Harper's Encyclopedia of United States History (ed. Benson Lossing), Sedgwick, Catherine Maria 1789- (search)
Sedgwick, Catherine Maria 1789- Educator; born in Stockbridge, Mass., Dec. 28, 1789; and conducted a private school for fifty years. Her publications include A New England tale; Hope Leslie, or early times in Massachusetts (2 volumes ); The Linwoods, or sixty years since in America, etc. She died near Roxbury, Mass., July 31, 1867.
Harper's Encyclopedia of United States History (ed. Benson Lossing), Williams, Stephen 1693-1782 (search)
Williams, Stephen 1693-1782 Clergyman; born in Deerfield, Mass., May 14, 1693; was carried captive by the Indians to Canada with his family in 1704; redeemed by the French governor and sent to Boston in 1705. He wrote a narrative of his experiences in captivity; graduated at Harvard College in 1713; taught in Hadley in 1713-14; was ordained in the Congregational Church and took a charge in Longmeadow, Mass., in 1716; visited the Housatonic Indians, in Stockbridge, Mass., and established a mission among them in 1734; and was chaplain of a regiment in the expedition against Louisburg in 1745 and in the campaign of 1756. He died in Longmeadow, Mass., June 10, 1782.
, Mass.3,000 Newburyport, Mass.4,000 Ohio, State.3,000,000 Oswego, N. Y.13,000 Ottowa, Ill.18,000 Pennsylvania, State.3,500,000 Philadelphia380,000 Plymouth, Mass.2,000 Poughkeepsie, N. Y.10,000 Piqua, Ohio.20,000 Paterson, N. J.10,000 Portland, Me.31,000 Princeton, N. J.2,000 Palmyra, N. Y.6,000 Quincy, Mass.10,000 Rhode Island, State.500,000 Rochester.69,000 Rockland, Me.10,000 Salem, Mass.15,000 Stowe, Mass.2,000 Schenectady, N. Y.2,000 Seneca Falls, N. Y.3,000 Stockbridge, Mass.3,000 Sycamore, Ill.4,000 St. Albans, Vt.10,000 Sag Harbor, N. Y.3,000 Sar. Springs, N. Y.2,000 Southboroa, Mass.2,000 Syracuse, N. Y.34,000 Salisbury, Mass.5,000 Shelburne, Vt.1,000 Schuylkill County, Pa.30,000 Sutton, Mass.6,000 Troy, N. Y.48,000 Toledo, Ohio.5,000 Taunton, Mass.40,000 Utica, N . Y.20,000 Upper Sandusky, Ohio.5,000 Vermont, State.1,000,000 Wisconsin, State.225,000 Weymouth, Mass.5,000 Wilmington, Ohio.3,000 Waynesville, Ohio.2,000 Waltham, Mass.5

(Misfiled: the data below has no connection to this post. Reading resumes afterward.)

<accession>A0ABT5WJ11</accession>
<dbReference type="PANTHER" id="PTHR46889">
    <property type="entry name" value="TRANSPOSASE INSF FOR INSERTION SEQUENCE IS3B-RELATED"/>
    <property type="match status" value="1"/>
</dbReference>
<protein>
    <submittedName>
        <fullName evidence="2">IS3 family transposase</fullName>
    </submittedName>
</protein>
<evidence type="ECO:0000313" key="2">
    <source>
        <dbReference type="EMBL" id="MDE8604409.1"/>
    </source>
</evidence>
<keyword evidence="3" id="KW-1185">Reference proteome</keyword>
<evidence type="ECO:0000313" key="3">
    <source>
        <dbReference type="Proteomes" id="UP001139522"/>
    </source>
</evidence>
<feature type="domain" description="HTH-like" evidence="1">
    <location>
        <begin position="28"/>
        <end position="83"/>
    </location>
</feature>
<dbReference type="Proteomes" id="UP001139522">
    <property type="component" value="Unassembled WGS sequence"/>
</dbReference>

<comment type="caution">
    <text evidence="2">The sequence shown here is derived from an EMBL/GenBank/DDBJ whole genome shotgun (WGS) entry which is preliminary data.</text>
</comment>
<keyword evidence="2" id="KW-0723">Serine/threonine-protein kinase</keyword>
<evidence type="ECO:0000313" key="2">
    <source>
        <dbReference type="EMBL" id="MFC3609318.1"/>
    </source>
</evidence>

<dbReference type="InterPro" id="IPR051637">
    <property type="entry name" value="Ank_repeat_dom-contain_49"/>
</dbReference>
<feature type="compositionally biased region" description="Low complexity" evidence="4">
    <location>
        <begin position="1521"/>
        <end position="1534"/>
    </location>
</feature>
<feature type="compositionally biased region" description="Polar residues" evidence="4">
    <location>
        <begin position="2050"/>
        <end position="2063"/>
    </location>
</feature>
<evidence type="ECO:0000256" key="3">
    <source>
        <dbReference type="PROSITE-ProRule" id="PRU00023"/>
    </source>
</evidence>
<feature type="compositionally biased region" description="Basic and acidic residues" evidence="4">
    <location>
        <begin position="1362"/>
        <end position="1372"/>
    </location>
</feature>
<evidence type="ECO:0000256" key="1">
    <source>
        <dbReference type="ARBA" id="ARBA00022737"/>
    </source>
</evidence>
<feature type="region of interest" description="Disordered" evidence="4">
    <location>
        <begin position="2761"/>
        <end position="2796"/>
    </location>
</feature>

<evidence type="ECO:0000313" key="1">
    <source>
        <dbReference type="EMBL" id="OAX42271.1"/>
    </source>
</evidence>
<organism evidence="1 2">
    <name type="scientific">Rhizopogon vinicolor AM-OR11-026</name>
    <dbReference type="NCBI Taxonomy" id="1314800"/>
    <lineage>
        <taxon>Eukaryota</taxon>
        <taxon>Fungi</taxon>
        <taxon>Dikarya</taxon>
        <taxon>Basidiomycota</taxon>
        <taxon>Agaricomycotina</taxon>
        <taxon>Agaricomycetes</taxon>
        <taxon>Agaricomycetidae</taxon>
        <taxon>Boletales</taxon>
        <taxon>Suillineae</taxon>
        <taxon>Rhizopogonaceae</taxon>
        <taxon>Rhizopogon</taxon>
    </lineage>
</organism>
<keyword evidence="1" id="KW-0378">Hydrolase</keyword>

Emilio, Luis F., History of the Fifty-Fourth Regiment of Massachusetts Volunteer Infantry , 1863-1865, Roster of the Fifty-Fourth Massachusetts Infantry. (search)
; Monson. 7 Dec 63; 20 Aug 65. $325. Piper, Charles H. 23, mar.; farmer; Stockbridge. 15 Jly 64; 20 Aug 65. porter, William 23, sin.; weaver; New Bedford. 1er; Philadelphia. 9 Mch 63; 20 Aug 65. $50. Clow John 37, mar.; laborer; Stockbridge. 8 Dec 63.; 20 Aug 65. Wounded accidentally by himself 2 Jly 64 James Id. ia. 25 Feb 63; 12 Sep 65 Boston. $50. Williams, John Q. 21, mar.; farmer; Stockbridge. 8 Dec 63; 20 Aug 65. $325. Williams, valorous W. 43, mar.; laborer; StoStockbridge. 15 Dec 63; 13 Jly 65 Charleston, S. C.; dis. $325. Willis, Jeremiah 21, mar.; farmer; Philadelphia. 9 Mch 63; 20 Aug 65. $50. Wilson, Samuel R. 21,w Bedford. 15 Apl 63; 20 Aug 65. $50. way, Charles T. 21, mar.; laborer; Stockbridge. 12 Dec 63; 20 Aug 65. $325. Stockbridge. welcome, clay 19, sin. ; laborStockbridge. welcome, clay 19, sin. ; laborer; Galesburg, Ill. 26 Apl 63; 20 Aug 65. $50. Hannibal, Mo. Wells, Samuel Corpl. 23, sin.; laborer; Galesburg, Ill. 26 Apl 63; 20 Aug 65. Wounded 16 Jly 63 Jame
ith the General Government, or with the separate States, or with any association of delegates from such States, and to report their doings to the Legislature at its present session; it being expressly declared, that their acts shall be at all times under the control, and subject to the approval or rejection, of the Legislature. On the same day, Feb. 5, the Governor, with the consent of the Council, appointed the following named gentlemen as commissioners:— Hon. John Z. Goodrich, of Stockbridge. Hon. Charles Allen, of Worcester. Hon. George S. Boutwell, of Groton. Hon. Francis B. Crowninshield, of Boston. Theophilus P. Chandler, Esq., of Brookline. John M. Forbes, Esq., of Milton. Richard P. Waters, Esq., of Beverly. These gentleman immediately proceeded to Washington, and took part in the deliberations of the Peace Congress. It was a very able delegation. There was great interest felt in regard to the action of the Peace Congress, and how far its acts w